Examine the causes and the effects of biodiversity loss in the Tropical Rainforests

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Yasodara Karunaratne

Examine the causes and the effects of biodiversity loss in the TRF

Biodiversity can be defined as the variety of all forms of life on earth (plants, animals and micro-organisms). The tropics are the richest areas for biodiversity as tropical rain forests contain over 50% of the worlds species in just 7% of the worlds land. They account for 80% of the world’s insects and 90% of its primates. Even though biodiversity benefits us humans in countless ways we tend to be oblivious to this fact and instead, the biodiversity on earth is gradually diminishing. There are many reasons for the loss of biodiversity and the most prominent include Globalization & Cattle Ranching, Hydroelectric Power (HEP), Migration and Logging. Similar to how there are numerous causes for the loss of biodiversity, these causes also have many drastic effects.

        As mentioned in the introductory paragraph, globalization and cattle ranching is one of the major causes for the loss of biodiversity. Globalization can be defined as the world coming together for trading purposes. This contributes to the loss of biodiversity as globalization is directly linked with deforestation. For instances, huge global corporations like McDonalds own countless amounts of cattle which are often located in deforested areas. In addition to this, much forest land in the Brazilian Amazon is also deforested in order to enable the growth of soy beans (soy-based animal feed used by fast-food chains such as McDonalds) which leads to many effects which will be mentioned later. Not to mention, since the growing of soy bean requires a lot of land, it provokes ranchers and farmers to move deeper into the forest frontier triggering elevated levels of biodiversity loss due to deforestation. It is a known fact that 80% of the world’s deforestation which leads to the loss of biodiversity is due to cattle ranching. First and foremost, in order for cattle ranching to take place, much forest land is cleared (deforestation). This step itself holds many drastic effects: the most significant of them being an increase in the carbon dioxide emissions and the loss of habitat and the loss of biodiversity for thousands of species per year. Cattle ranching is the leading cause of deforestation in the Brazilian Amazon.This has been the case since at least the 1970s: government figures attributed 38 percent of deforestation from 1966-1975 to large-scale cattle ranching. According to the CIFOR, between 1990 and 2001 the percentage of Europe's meat imports that came from Brazil rose from 40-74%. Thus, as shown through the evidence, the increase in beef demand also strongly provokes more ranchers to take on this cost effective method of cattle ranching hence leading to more deforestation and consequently, leads to the huge of loss of biodiversity in the Brazilian Amazon. Cattle ranching and Globalization as a whole have numerous grave effects. For instance, increased carbon dioxide emissions (as the loss of trees eliminates a source of absorption of CO2 and the burning of trees increases CO2 levels in the atmosphere) , increased levels of methane gas (produced by cows), Soil Degradation (as overgrazing, over-cultivation and deforestation affects the nutrient cycle leaving the soil infertile and prone to erosion) and last but most relevant, the loss of biodiversity (due to loss of habitats caused by deforestation).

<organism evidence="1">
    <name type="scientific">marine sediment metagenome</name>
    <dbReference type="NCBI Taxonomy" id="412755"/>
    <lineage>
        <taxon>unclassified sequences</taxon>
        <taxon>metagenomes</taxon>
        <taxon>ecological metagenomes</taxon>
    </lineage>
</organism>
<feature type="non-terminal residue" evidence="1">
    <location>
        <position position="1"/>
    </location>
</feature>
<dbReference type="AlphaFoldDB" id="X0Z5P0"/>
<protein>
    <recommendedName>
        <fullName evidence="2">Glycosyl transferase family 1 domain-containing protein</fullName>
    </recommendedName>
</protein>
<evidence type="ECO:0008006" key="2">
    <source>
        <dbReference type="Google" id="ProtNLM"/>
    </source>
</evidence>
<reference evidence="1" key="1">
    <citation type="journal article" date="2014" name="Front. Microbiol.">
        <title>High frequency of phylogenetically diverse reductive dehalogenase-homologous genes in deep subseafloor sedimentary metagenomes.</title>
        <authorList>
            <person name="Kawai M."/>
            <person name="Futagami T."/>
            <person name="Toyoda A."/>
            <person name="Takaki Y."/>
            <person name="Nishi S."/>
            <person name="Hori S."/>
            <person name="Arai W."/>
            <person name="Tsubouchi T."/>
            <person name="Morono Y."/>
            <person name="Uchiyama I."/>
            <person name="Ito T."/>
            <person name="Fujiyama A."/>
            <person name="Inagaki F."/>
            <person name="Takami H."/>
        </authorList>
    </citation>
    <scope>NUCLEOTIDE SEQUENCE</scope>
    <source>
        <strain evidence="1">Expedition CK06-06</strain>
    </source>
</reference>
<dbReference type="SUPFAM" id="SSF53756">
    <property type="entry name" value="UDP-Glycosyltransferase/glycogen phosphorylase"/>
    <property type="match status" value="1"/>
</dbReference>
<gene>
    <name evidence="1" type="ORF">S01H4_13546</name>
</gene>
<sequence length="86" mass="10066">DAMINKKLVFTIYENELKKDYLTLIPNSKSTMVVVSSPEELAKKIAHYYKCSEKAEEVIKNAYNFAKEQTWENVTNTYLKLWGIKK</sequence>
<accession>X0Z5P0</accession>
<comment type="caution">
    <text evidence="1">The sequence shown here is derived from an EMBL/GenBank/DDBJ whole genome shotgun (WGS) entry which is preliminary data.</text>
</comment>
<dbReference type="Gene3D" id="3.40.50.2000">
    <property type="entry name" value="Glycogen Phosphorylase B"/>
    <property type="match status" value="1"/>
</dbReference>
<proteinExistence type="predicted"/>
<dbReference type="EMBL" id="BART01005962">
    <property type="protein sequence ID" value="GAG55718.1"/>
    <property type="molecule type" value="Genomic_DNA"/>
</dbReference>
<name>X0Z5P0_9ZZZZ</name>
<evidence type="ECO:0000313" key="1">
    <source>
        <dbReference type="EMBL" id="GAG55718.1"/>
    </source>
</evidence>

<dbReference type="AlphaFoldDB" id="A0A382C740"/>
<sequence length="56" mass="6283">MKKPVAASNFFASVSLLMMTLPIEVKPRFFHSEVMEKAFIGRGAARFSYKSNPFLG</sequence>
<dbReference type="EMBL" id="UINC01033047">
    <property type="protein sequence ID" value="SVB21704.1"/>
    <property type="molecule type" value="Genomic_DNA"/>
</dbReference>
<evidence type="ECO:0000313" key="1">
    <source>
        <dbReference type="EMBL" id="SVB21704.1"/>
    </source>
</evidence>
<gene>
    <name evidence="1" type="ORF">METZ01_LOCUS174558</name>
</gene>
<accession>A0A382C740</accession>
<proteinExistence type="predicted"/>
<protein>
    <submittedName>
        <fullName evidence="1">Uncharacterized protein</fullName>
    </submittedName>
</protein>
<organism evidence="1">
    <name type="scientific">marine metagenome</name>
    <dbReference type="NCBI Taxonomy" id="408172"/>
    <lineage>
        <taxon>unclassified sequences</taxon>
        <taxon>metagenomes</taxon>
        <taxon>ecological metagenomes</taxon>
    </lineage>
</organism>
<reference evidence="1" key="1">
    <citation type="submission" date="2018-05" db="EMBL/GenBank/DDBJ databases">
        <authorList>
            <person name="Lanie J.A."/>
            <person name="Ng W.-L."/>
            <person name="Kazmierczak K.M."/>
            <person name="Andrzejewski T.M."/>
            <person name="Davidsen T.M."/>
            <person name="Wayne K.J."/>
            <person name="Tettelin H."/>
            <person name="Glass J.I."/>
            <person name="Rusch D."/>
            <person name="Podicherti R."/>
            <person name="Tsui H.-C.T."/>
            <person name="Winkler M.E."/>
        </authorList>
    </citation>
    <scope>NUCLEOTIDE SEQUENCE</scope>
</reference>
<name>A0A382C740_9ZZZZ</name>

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        Another major factor for the loss of biodiversity is Hydroelectric power (HEP). This is because in order to construct HEP stations, large areas are needed and thus, the most ideal places for these stations are in the tropics due to the immense amounts of land and the easy access to water. And hence, in order for HEP stations to be built, vast amounts of land in the tropics are cleared directly linking the construction to deforestation and hence the loss of biodiversity. The most archetypal example for this would be the construction of the Tucurui Dam situated in the Amazon ...

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A very good examination of the causes of biodiversity loss in tropical rainforests which incorporates a number of appropriate examples. Structure is good, however at times it seems like the effects are tagged on the end of the paragraphs. 4 stars